Columbia College of Physicians and Surgeons. His interests were in the recent history of psychiatry, especially legislation that made mental health “more visible, accessible and patient oriented.” He mentioned the benefits that accrued to the mentally ill from the Com munity Mental Health Act of 1963 that led to deinstitutionalization and community health centers. His foreword emphasized emerging research into the cause and treatment of mental illness, and he regret ted the trend to defund research and treatment programs. He focused on problems that exist to this day where psychiatry has a vital role to play. A multitude of factors, that is, veterans’ problems, increased suicide, increased cost of comorbid psychiatric and nonpsychiatric conditions, mass violence along with recognition of the overwhelming numbers of individuals who both need care yet are winding up in prisons and jails, has given mental health unprecedented visibility. The many editions of CTP reviewed here are a living history of psychiatry in the last half-century. There have been so many changes during this period, in the delivery of care, in our understanding of what causes mental illness, in treatment methods and in methods of investigation. Neuroscience, which occupied no more than 200 pages in the first edition is now covered in almost 1,000 pages. The first edition was about 1,600 pages in length, the last edition had close to 5,000 pages. Such was and is, the expansion of knowledge. Despite this, psychiatry is a frontier science with large gaps still to be filled. The connectome which has as its goal the mapping of more than 86 billion neurons of the brain is in its infancy. It may hold the clue that finally explains psychiatric disorders. New editions of this text book will record these events. One of the insights we had in reviewing the editions was an awareness of how much we missed Harold. Thinking about him 25 years after his death brought back many memories. It was more than a work relationship—it was a friendship of long standing. We went on vacations with our families while working at the same time. This has been a labor of love, but after more than 50 years of working on this textbook it was time to release ourselves from bond age. The search for new editors to carry on our work resulted in the choice of Robert Boland, M.D. and Marcia Verduin, M.D., distin guished academicians. We had the opportunity to give them some advice, but they produced the current edition on their own. We are pleased to see that they organized the book based upon the solid foundation of the previous edition. We said goodbye to “our child” with, as in all partings, feelings of sadness. But we take comfort that the book is in very excellent hands. They have done a superb job and we wish them both many more edi tions of this classic textbook.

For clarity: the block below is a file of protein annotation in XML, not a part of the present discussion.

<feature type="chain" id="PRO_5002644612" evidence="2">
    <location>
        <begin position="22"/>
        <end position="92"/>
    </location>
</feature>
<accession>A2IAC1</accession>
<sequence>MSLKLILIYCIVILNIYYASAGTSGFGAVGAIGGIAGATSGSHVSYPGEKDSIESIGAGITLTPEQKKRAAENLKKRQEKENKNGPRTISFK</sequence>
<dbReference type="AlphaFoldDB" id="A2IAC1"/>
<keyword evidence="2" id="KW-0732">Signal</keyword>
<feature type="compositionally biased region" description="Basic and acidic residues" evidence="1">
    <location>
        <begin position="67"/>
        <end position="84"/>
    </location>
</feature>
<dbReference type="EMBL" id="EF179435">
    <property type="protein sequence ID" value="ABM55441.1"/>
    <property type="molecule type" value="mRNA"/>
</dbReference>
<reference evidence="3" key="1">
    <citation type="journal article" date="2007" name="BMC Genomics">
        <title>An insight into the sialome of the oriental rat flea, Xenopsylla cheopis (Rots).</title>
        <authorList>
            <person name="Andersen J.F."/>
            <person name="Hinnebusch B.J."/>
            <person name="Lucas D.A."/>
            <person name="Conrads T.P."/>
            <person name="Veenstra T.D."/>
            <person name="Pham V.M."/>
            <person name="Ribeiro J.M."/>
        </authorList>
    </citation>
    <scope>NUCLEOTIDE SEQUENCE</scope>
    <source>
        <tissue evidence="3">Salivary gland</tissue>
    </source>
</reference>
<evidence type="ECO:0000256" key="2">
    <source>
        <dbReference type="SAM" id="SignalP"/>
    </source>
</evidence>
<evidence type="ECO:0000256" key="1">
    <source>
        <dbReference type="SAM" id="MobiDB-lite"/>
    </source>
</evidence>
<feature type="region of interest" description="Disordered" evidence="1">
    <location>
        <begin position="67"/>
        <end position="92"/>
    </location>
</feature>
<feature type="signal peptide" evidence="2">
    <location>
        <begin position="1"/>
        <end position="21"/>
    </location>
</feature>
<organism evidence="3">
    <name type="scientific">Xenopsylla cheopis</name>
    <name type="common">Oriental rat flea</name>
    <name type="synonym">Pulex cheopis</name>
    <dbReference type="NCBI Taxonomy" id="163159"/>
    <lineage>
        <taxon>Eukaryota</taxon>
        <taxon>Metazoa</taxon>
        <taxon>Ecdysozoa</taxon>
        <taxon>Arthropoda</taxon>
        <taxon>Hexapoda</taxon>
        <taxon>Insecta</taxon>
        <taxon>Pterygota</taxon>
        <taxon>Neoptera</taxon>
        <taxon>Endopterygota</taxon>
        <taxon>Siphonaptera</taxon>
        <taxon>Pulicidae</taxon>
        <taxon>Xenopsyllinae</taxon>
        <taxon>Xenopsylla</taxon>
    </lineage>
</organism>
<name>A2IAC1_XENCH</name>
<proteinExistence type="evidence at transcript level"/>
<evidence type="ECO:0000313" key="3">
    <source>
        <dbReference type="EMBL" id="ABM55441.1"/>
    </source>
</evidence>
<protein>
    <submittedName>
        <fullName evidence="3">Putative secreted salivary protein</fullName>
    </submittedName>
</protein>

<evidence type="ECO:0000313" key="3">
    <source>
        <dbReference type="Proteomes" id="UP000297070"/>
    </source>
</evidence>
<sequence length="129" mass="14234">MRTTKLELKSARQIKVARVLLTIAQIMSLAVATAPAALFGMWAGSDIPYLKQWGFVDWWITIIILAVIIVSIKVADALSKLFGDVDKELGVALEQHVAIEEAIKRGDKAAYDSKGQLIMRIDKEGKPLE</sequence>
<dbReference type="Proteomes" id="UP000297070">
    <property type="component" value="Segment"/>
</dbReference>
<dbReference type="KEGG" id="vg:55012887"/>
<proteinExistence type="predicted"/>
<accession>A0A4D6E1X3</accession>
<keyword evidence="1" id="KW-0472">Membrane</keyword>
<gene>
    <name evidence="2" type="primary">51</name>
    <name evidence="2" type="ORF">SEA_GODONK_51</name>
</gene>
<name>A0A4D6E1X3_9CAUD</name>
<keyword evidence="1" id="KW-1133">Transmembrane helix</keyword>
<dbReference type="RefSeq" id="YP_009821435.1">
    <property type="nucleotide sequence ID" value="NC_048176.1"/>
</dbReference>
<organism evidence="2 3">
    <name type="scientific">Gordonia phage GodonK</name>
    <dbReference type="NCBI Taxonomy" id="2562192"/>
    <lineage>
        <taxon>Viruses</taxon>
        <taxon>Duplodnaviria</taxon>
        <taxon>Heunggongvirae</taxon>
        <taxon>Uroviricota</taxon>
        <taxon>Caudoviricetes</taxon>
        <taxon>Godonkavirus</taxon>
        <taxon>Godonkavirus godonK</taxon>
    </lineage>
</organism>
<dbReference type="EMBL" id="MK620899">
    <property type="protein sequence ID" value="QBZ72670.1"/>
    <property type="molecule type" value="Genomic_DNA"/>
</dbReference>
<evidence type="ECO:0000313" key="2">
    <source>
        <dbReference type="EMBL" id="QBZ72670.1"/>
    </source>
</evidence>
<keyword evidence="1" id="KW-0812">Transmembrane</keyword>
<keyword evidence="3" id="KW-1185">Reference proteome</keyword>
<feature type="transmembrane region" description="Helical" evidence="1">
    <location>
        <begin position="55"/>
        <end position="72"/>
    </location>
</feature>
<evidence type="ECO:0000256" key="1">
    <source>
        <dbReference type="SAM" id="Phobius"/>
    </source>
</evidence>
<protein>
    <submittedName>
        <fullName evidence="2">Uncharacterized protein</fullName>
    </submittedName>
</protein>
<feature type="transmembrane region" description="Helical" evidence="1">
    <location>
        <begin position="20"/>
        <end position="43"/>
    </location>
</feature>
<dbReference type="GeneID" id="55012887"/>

Benjamin Sadock, M.D. and Virginia Sadock, M.D. New York University Grossman School of Medicine